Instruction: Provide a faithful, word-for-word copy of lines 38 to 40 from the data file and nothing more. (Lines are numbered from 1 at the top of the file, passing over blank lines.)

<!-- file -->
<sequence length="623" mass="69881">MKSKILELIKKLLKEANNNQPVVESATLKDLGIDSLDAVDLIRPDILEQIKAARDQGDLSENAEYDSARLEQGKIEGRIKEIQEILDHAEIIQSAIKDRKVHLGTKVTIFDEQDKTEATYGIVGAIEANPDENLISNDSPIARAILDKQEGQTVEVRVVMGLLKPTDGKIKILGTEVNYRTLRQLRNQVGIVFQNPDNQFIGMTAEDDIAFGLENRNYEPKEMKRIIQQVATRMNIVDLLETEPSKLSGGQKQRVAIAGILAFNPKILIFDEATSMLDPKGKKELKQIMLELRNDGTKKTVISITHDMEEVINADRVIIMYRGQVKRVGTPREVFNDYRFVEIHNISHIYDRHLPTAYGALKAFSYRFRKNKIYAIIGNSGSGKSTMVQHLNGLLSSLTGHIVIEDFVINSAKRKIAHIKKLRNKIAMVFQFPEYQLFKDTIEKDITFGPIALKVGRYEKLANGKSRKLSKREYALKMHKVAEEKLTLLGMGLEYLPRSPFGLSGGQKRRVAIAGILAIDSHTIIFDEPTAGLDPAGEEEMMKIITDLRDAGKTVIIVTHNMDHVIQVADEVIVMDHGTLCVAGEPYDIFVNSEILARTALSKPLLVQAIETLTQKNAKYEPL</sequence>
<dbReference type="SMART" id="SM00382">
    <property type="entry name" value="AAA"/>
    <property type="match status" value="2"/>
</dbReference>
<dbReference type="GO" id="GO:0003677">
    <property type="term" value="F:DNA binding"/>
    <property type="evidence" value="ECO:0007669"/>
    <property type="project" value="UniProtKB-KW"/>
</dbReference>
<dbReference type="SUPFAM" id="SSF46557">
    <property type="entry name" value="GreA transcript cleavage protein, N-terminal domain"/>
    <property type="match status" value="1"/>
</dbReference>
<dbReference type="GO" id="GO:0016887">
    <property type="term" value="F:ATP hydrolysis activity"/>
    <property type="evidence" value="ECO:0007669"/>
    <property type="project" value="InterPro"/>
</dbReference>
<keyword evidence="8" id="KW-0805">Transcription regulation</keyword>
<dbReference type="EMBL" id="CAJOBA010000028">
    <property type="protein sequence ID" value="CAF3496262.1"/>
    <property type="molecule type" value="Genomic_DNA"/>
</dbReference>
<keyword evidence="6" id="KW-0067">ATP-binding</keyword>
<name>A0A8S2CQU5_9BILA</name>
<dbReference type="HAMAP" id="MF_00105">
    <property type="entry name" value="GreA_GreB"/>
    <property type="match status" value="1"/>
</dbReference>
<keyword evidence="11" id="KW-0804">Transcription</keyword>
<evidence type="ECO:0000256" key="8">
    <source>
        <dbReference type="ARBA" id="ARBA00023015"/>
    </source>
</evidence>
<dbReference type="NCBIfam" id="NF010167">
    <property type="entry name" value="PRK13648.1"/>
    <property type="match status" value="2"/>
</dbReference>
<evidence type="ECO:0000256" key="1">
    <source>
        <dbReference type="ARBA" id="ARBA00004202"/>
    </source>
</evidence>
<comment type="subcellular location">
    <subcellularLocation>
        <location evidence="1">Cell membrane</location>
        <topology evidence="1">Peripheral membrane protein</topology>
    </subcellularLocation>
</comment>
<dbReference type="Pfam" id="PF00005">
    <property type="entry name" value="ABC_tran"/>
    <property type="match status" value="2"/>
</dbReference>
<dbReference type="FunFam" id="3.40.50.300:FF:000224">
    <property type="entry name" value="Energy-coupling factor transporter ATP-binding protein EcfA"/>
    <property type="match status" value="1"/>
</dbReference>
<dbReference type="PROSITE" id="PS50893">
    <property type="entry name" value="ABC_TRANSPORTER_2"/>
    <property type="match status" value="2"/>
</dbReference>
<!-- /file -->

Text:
    <property type="entry name" value="PRK13648.1"/>
    <property type="match status" value="2"/>
</dbReference>